ST. PETERSBURG -- As Jemile Weeks prepares to find consistency in his swing with Triple-A Sacramento, Cliff Pennington is finding comfort with his new position -- Weeks' position.
Having shifted to second base upon the arrival of shortstop Stephen Drew, Pennington made his second straight start there on Thursday, this time at Tropicana Field for the first of a three-game set with the Rays.
Before Wednesday, Pennington had made each of his previous 439 starts at shortstop, a job he lost in the middle of his offensive struggles. Entering Thursday he was batting .199 with just 18 RBIs. It was just last year he tallied a career-high 58 RBIs to go along with a .264 average.
But manager Bob Melvin is confident in the infielder's ability to adjust to his new home.
"Based on the amount of shifts we have, he's over there working on double plays sometimes, anyway, during the course of the season," Melvin said. "It's not going to be a problem for him. It's just the different angles he has to deal with and getting used to those. But he's a good athlete and plays the middle of the diamond, so ... we feel like the learning curve will be shorter than longer for him."
Inge begins rehab assignment in Triple-A
ST. PETERSBURG -- Third baseman Brandon Inge, nursing a strained right shoulder, is slated to begin a rehab assignment with Triple-A Sacramento on Thursday, and is expected to make at least three starts for the River Cats.
Whether he'll make an immediate return to the A's afterward is unknown, but his temporary replacement figures to factor into the decision.
And why shouldn't he? Josh Donaldson, called up on Aug. 14 when Inge was placed on the disabled list, has provided plenty of production, batting .429 with a home run, five doubles and six RBIs over nine games. He's hit safely in each of the last six for the longest hitting streak of his career.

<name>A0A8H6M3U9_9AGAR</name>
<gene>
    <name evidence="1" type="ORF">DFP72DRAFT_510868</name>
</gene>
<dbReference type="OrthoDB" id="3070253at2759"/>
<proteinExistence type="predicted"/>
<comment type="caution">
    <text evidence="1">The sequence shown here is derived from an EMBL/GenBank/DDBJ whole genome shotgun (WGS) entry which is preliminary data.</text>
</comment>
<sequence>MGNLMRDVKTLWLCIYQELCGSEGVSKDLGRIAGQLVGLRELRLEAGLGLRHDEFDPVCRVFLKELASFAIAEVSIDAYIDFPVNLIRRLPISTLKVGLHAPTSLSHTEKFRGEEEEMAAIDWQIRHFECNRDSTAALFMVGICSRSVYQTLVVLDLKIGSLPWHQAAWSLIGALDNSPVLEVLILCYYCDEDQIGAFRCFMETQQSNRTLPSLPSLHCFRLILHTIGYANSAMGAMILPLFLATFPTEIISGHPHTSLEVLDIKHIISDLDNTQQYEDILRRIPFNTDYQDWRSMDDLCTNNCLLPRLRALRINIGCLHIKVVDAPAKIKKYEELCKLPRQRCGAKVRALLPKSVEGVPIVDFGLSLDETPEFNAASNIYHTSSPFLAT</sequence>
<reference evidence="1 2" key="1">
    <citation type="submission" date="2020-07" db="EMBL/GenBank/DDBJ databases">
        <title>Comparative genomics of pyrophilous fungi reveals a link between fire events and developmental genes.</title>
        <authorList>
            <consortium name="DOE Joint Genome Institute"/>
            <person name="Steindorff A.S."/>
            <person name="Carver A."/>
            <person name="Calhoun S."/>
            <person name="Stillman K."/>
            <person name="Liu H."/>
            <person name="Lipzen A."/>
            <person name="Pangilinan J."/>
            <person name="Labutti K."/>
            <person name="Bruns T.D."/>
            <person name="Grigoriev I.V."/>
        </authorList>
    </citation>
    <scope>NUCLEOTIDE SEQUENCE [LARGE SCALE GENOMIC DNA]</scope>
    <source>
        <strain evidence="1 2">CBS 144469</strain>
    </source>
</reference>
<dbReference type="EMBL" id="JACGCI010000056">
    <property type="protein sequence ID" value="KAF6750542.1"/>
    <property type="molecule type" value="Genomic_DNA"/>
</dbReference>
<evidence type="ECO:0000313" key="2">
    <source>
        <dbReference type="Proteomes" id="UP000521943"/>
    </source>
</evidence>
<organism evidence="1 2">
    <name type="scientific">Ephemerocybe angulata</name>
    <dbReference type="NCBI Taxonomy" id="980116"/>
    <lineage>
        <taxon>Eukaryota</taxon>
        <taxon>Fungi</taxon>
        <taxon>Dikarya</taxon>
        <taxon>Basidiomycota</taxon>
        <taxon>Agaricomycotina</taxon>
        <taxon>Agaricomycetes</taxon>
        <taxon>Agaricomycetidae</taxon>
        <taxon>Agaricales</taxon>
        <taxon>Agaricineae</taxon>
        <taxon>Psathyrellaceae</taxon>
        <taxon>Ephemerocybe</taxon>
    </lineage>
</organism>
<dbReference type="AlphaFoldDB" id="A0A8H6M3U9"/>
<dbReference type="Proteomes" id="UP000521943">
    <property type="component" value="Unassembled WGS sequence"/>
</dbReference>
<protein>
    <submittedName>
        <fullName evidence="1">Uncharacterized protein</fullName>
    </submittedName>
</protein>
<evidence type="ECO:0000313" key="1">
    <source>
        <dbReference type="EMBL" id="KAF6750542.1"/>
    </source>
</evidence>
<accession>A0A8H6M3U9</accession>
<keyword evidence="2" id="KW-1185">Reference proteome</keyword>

Those numbers have greatly enhanced the bottom third of Oakland's lineup. And although they trump the .224 average and .285 on-base percentage Inge compiled in 73 games, the elder Inge provides a veteran presence that could be integral down the stretch.
Playing time at third base, then, could be shared upon Inge's return.
"I think, based on what we've done all year, we're going to wait and see and make sure he's healthy and see what our best options are," manager Bob Melvin said. "I think everything kind of factors in, but we want to make sure he's healthy. This is an injury that, if this thing keeps slipping out, it could be a surgical type of thing. We want to make sure that he's throwing the ball from a few different angles and so forth. He'll get at least three games there to start, and then we'll see where we are."
It wouldn't be the first platoon the A's have used this season -- not even the second or third, in fact. Oakland has, at one point or another this season, used a platoon at every infield position. Still, there have been more wins than losses.
"I can't remember the last time there's been this much turnover and this much platooning or changing in positions and so forth with the type of success we've had," Melvin said. "I think that the front office is very good at targeting guys when they're playing well, matching up, all of the above. Not only have we embraced it as a coaching staff, but ... so have the players, and they understand we're trying to run our best lineup out there on a particular day, series, week or whatever."
Right-hander A.J. Griffin (shoulder) made his first rehab start with Triple-A Sacramento on Wednesday, giving up three runs on four hits, with three walks and four strikeouts in just 2 1/3 innings. Griffin threw 60 pitches, 34 for strikes.
"[It was] fair, which is fairly typical for your first time out," manager Bob Melvin said. "We feel like [he] doesn't need a whole lot of work, a command guy, but we'll see where we go from here with him."
Griffin is expected to make at least one more rehab start with the River Cats before possibly rejoining the A's; the roster will expand by the time he's ready.